[¶7] The parties were unable to agree on the appropriate amount of child support. After the submission of proposed child support calculations which included financial information not previously offered during the evidentiary hearing, the district court entered an order for child support. The court's computation of the child support obligation included references to financial information provided to the court after the evidentiary hearing, did not include other potentially relevant financial information provided after the evidentiary hearing, and relied in part on Slappy's testimony about his self-employment income provided during the evidentiary hearing.

II

[¶8] A district court's decision to grant or deny a motion for a change of residential responsibility is subject to a clearly erroneous standard of review.

Krueger v. Tran , 2012 ND 227, ¶ 11, 822 N.W.2d 44 (citing Stanhope v. Phillips-Stanhope , 2008 ND 61, ¶ 7, 747 N.W.2d 79 ). "A finding is clearly erroneous if it is induced by an erroneous view of the law, there is no evidence to support it, or we are convinced, based on the entire record, that a mistake has been made." Krueger , at ¶ 11 (citing Stanhope , at ¶ 7 ).

[¶9] The district court may modify the primary residential responsibility after the two-year period following the date of entry of an order establishing primary residential responsibility if the court finds:

a. On the basis of facts that have arisen since the prior order or which were unknown to the court at the time of the prior order, a material change has occurred in the circumstances of the child or the parties; and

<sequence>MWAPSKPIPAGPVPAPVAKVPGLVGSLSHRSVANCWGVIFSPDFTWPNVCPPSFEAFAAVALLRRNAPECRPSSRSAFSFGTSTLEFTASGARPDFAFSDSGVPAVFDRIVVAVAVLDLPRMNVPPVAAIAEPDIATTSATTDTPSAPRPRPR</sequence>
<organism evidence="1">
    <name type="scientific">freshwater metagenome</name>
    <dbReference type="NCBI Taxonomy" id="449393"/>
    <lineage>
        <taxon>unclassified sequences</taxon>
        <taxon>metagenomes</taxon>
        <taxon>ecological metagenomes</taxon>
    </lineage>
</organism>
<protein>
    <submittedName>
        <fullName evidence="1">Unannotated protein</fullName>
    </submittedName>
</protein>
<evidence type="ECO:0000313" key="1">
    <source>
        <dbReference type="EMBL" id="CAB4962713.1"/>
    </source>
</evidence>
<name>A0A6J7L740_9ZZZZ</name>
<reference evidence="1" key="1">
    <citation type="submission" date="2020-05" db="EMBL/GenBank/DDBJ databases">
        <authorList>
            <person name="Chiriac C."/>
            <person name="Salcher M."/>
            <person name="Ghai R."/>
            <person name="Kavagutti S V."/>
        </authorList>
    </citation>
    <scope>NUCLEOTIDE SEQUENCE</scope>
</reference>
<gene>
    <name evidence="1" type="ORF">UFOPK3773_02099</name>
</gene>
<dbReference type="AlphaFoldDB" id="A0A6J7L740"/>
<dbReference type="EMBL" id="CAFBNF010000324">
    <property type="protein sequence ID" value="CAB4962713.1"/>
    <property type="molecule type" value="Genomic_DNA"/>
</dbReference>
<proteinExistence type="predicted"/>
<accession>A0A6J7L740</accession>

b. The modification is necessary to serve the best interests of the child.

N.D.C.C. § 14-09-06.6(6).

III

[¶10] Section 14-09-06.6(6)(a) requires the district court to find a material change in circumstances prior to modifying primary residential responsibility. Kunz argues the court erred in finding that a material change in circumstances had occurred as a result of changes to the parties’ work schedules and the increase in the amount of parenting time being exercised by Slappy. Kunz argues that although Slappy's work schedule was now more favorable to exercising parenting time than it was at the time of divorce, her own schedule changes were even more favorable to establishing a stable parenting schedule for M.S. She also argues Slappy "had the duty to prove that he had parenting time on 50% of more of the overnights." Kunz urges this Court to adopt a standard "that in the context of motions to change residential responsibility, the change in the parenting time schedule must be such that equal or primary residential responsibility has also changed."

[¶11] This Court has recognized a change in a work schedule increasing the time the parent without primary residential responsibility has available to exercise parenting time can be a material change in circumstances. Ritter v. Ritter , 2016 ND 16, ¶¶ 9-10, 873 N.W.2d 899. In Ritter , we recognized a moving party could establish a material change in circumstances where their new employment results in a significant increase in their ability to care for a child. Id.